all about Madonna

everything you ever wanted to know about the queen of pop

Madonna News

Elvis Duran on interviewing Madonna

“She was one of the most difficult interviews I’ve ever done. I was disappointed. She just wouldn’t give a straight answer. Maybe she wanted to be a bad girl just for the sake of being a bad girl. But while I didn’t love it, I’d still love to keep interviewing her. I want to get it right!”

“She’s a pioneer,” he says. “She pioneered that superstar edge that says, ‘I’m going to do it my way and succeed no matter what anyone says.’ And as much crap as she got for being herself, she never strayed. She was always true to herself.”

Elvis Duran on Madonna

People magazine

Comments

Camille Paglia hits back at Madonna

Madonna made waves at the Billboard Women in Music event with her powerful speech about sexism, ageism, and misogyny, but feminist Camille Paglia is hitting back at the iconic singer for her claims that she was rebuffed when looking for female support at the start of her career.

Here’s Camille Paglia complete response:

“Madonna is one of the most creative and influential women artists of the modern era. She transformed music and dance and produced stunning videos that were among the major works of art of the late twentieth century. She single-handedly broke the power of the Stalinist puritans of old-guard feminism and was instrumental in the triumph of pro-sex feminism in the 1990s.

Hence it is truly tragic to see Madonna descend into embarrassing displays of maudlin self-pity and irrational accusations against others. She is turning into a horrifying combination of delusional, vampiric Norma Desmond and bitter Joan Crawford on the bottle.

I was Madonna’s first major defender, when she was still considered a pop tart and a sham puppet created by shadowy male producers. In my ultra-controversial 1990 op-ed on her in the New York Times, ‘Finally, a Real Feminist’, I hailed her cutting-edge work and celebrated her embrace of sex, beauty, and Hollywood glamour, which had been under attack for the past quarter century of dreary second-wave feminism. I was widely attacked for my finale, which was dismissed as preposterous but which in fact came true: ‘Madonna is the future of feminism’.

It is absolutely ridiculous for Madonna to now claim that she longed to ally with other women at the start of her career but was rebuffed from doing so. The media, in the U.S. and abroad, constantly asked Madonna about me or tried to bring us together, and she always refused.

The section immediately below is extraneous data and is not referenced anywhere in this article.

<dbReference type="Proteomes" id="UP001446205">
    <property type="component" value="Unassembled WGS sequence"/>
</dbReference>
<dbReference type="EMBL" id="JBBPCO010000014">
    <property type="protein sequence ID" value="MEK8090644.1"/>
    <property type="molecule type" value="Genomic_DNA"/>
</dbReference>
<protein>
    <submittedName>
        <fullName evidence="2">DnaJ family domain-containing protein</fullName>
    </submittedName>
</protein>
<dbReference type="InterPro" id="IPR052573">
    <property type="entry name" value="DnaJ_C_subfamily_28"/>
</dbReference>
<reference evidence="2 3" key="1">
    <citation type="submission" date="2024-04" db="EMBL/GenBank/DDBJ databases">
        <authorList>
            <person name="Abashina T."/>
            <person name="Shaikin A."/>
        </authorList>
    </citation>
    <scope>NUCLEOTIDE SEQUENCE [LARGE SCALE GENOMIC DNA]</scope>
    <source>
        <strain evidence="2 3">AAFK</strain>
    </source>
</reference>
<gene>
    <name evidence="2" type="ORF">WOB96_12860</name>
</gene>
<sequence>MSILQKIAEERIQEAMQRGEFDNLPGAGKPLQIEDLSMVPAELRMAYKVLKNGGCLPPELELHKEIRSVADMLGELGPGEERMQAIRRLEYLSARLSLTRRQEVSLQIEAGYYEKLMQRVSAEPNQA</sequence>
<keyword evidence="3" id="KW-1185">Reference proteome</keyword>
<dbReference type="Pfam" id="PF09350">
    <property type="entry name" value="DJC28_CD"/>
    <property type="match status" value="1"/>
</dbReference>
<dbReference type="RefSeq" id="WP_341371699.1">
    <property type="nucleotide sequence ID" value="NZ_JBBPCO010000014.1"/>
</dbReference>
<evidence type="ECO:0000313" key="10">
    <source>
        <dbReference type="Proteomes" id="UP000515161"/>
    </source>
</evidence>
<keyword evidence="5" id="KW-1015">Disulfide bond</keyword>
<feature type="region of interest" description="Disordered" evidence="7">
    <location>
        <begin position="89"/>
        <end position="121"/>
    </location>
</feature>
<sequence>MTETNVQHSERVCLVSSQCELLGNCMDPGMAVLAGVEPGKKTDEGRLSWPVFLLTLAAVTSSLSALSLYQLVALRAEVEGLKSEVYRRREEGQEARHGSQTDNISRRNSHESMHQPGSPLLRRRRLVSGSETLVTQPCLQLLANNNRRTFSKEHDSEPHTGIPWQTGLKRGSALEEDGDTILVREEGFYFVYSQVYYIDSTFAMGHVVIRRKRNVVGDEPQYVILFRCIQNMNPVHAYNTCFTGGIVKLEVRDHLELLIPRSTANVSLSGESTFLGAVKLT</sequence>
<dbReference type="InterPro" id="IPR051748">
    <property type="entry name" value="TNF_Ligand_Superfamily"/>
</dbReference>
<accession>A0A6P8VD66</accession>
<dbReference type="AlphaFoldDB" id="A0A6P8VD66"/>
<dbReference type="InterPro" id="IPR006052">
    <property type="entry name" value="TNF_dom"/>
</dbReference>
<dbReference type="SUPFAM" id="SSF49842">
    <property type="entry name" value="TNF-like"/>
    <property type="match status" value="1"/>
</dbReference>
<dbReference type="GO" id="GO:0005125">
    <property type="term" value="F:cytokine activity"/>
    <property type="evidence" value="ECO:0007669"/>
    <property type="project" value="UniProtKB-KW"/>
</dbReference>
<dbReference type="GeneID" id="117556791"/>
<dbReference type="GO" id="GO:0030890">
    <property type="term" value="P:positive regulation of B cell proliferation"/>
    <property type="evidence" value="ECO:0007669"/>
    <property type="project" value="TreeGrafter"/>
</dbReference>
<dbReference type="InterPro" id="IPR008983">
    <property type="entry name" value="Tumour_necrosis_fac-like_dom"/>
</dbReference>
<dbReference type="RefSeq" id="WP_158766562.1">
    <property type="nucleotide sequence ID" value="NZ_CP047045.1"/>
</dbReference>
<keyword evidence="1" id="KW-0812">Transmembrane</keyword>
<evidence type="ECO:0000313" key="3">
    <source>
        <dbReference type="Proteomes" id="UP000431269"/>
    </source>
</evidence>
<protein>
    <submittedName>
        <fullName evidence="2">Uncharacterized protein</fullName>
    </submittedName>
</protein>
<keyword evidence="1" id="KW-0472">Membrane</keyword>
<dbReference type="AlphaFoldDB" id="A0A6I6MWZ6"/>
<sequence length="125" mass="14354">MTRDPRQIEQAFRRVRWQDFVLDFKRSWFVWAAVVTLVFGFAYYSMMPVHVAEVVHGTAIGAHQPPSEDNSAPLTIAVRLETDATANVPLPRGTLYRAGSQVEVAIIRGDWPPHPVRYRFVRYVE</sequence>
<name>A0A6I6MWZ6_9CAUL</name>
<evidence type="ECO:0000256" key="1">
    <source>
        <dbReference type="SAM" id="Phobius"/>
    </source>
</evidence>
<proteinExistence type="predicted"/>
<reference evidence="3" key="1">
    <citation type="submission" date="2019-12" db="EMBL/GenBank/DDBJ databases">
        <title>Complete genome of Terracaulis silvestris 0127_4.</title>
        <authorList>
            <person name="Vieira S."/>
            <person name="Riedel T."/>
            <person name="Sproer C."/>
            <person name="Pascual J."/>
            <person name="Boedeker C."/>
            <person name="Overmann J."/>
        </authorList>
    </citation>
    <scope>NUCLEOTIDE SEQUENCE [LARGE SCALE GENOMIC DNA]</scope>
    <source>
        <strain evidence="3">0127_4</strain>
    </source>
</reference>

For example, in 1994, Esquire magazine asked me to interview her for a cover story, but she rejected the proposal. Instead, they got the geriatric novelist Norman Mailer, who knew nothing about Madonna or popular music, with predictably vapid results. HBO wanted to film Madonna and me conversing at a restaurant. Again, she rejected it. And Penthouse too proposed a joint cover story that was shot down.

The real issue is that while Madonna’s world tours have remained highly successful, her artistic development has been stalled for 20 years. The last truly innovative work she did was with electronica producer William Orbit. Madonna has become a prisoner of her own wealth and fame. Her most authentic ideas were inspired by her childhood rebellion against the repressive code of American Catholicism.

When she switched over to Hollywood chic Kabbalah, with its easy-going ethic and pat bromides, she lost her creative drive. Furthermore, Madonna seems to lack the humility and persistence that are required for the study of serious art. She collects art for display, but obviously it has not broadened or deepened her imagination.

The number one issue in Madonna’s current path of self-destruction is her embarrassing inability to deal with aging. She has failed to study the example of her great role model, Marlene Dietrich, who retained her class and style to the end. Madonna keeps chasing after youth, humiliating herself with vulgar displays, like the horrendously trashy, buttock-baring outfit she wore to the Metropolitan Museum of Art Gala in May.

She has become a cringe-making pastiche of ratty blonde hair extensions and artificially swollen cheeks, obscuring the magnificent classic bone structure that made her one of the most photogenic celebrities of the 1990s. In her struggles to stay relevant, Madonna has debased herself with adolescent, pitifully inept Instagrams that cannot compete with Rihanna’s brilliant work in that genre.

Instead of lugubrious rants and hysterical recriminations, perhaps Madonna should try a little honest self-critique.”

Daily Mail

7 Comments

Madonna biopic ‘Blond Ambition’ tops The Black List

Elyse Hollander’s Madonna biopic “Blond Ambition” is the top script on the 2016 The Black List, the annual compilation of most-liked screenplays in Hollywood that are yet to be produced.

The script is set in the 1980s New York and chronicles Madonna’s struggles to get her first album released while navigating fame, romance, and a music industry that views women as disposal.

The script received maximum 48 votes to top the list, which features 73 scripts this year.

Other stories that have been well-liked on the list include “This Is Us” creator Dan Fogelman’s “Life Itself”, a multi-generational love story.

The script earned 35 votes to tie with Tony Tost’s “The Olympian”, the true story of an underdog rower trying to make it into the 1984 Olympics and Liz Hannah’s “The Post”, again a true story about how Washington Post’s scion Katherine Graham and editor Ben Bradlee overcame their differences to publish the story about the Pentagon Papers. more →

Comments

Lady Gaga praises Madonna

@Madonna your speech at the Billboard Music Awards was inspiring. You’re so brave & strong. Thanks for being that for us girls we need that.

Lady Gaga via Twitter

Comments
Top